Katrine Beauregard

Katrine Beauregard
Australian National University | ANU · School of Politics & International Relations

Ph. D (University of Calgary)

About

15
Publications
4,524
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113
Citations
Citations since 2016
14 Research Items
112 Citations
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2016201720182019202020212022051015202530

Publications

Publications (15)
Article
Full-text available
Sexist attitudes influence a wide range of political behaviors, including support for explicitly gendered policies like gender quotas. But we know much less about how sexism might broadly shape policy preferences. We argue that some policy domains are implicitly associated with being pro-women or pro-men because of gender socialization, gender segr...
Article
While previous investigations have demonstrated that legislative gender quotas can disrupt traditional recruitment networks to level women's and men's political experience, little is known about the impact of party quotas. Using the Australian Candidate Survey, we find that gender party quotas can help close the experience gap between male and fema...
Article
While attitudes toward women and gender equality are increasingly salient in Australian politics, little is known about how sexist attitudes shape political behaviour. Using the Australian Election Study, I assess the extent hostile sexism is present among Australian citizens and influenced vote choice in the 2019 Federal election. First, I find th...
Article
Previous research on support for gender quotas focuses on attitudes toward gender equality and government intervention as explanations. We argue the role of attitudes toward women in understanding support for policies aiming to increase the presence of women in politics is ambivalent—both hostile and benevolent forms of sexism contribute in underst...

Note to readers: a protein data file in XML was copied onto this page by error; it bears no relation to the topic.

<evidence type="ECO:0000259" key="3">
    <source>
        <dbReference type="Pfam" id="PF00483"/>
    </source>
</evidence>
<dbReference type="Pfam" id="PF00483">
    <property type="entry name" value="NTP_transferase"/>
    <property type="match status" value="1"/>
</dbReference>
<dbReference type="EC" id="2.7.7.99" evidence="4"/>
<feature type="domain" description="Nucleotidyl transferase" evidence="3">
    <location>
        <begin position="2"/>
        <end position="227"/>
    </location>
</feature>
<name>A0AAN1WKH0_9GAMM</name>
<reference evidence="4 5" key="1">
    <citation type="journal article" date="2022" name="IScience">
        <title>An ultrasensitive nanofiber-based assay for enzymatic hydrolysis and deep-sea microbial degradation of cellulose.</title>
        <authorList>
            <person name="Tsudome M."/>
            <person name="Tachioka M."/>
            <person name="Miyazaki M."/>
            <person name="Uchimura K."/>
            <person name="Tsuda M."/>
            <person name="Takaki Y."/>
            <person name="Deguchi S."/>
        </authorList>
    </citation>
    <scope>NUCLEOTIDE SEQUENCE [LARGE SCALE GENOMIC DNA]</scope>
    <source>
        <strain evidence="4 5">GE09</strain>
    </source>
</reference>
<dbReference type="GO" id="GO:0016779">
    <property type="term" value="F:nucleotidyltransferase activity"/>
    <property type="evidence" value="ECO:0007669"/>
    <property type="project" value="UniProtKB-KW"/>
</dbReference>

Article
Independence movements are a feature of multiple stateless territorially concentrated nations in established democracies including Canada, Spain and the United Kingdom. Women’s and feminist movements in democracies are directly engaged in these nation-building processes. Multiple investigations have examined the factors that lead citizens to favor...
Article
Generally, right-wing political parties tend to fall behind their left-wing counterparts on women’s representation. Conservative parties emphasize individual merit rather than structural barriers as an explanation for low levels of women succeeding in candidate selection processes. Some right-wing parties have made more progress than others. Compar...
Article
Pre-election day voting increases the opportunities for citizens to vote in an election. This paper asks who votes before election day in Australia and whether early voters and election day voters decide their vote differently. In Australia’s compulsory voting system early voting lowers the costs of voting for citizens who would otherwise be compel...
Article
The percentage of women elected in the Australian Parliament is comparatively low. This poor track record has generated debate within political parties about the necessity of gender quotas (or targets) to increase women’s representation. Using the 2016 Australian Election Study, this paper proposes to test support for different measures aiming to i...
Article
This paper proposes to investigate the influence of legislative quotas on gender differences in political participation by analyzing the within- and across-country effects of quotas. Gender quotas can signal to women that their presence in politics is welcome, leading to a subsequent increase in their involvement in political activities. This chang...
Article
This analysis challenges the notion that women’s representation does not influence gender gaps in political participation in cross-national studies by arguing that women’s representation should be measured differently. Using the Comparative Study of Electoral Systems, the paper demonstrates that long-term effects of women’s representation are more...
Article
The Gendered Effects of Electoral Institutions: Political Engagement and Participation. Miki Caul Kittilson and Leslie A. Schwindt-Bayer . Oxford: Oxford University Press, 2012, pp. 175. - Volume 49 Issue 3 - Katrine Beauregard
Article
In Canada, research has found few differences in levels of political participation between Francophones and Anglophones despite traditional differences in resources leading to participation. This study argues that it is when gender is considered alongside language that differences emerge. Differences in conditions between Francophone and Anglophone...
Article
This article investigates whether the smaller gender gaps in political engagement, found in more proportional electoral systems, translate into smaller gender differences in political participation. Using data from the Comparative Study of Electoral Systems, it presents the argument that more proportional systems may send signals that multiple inte...

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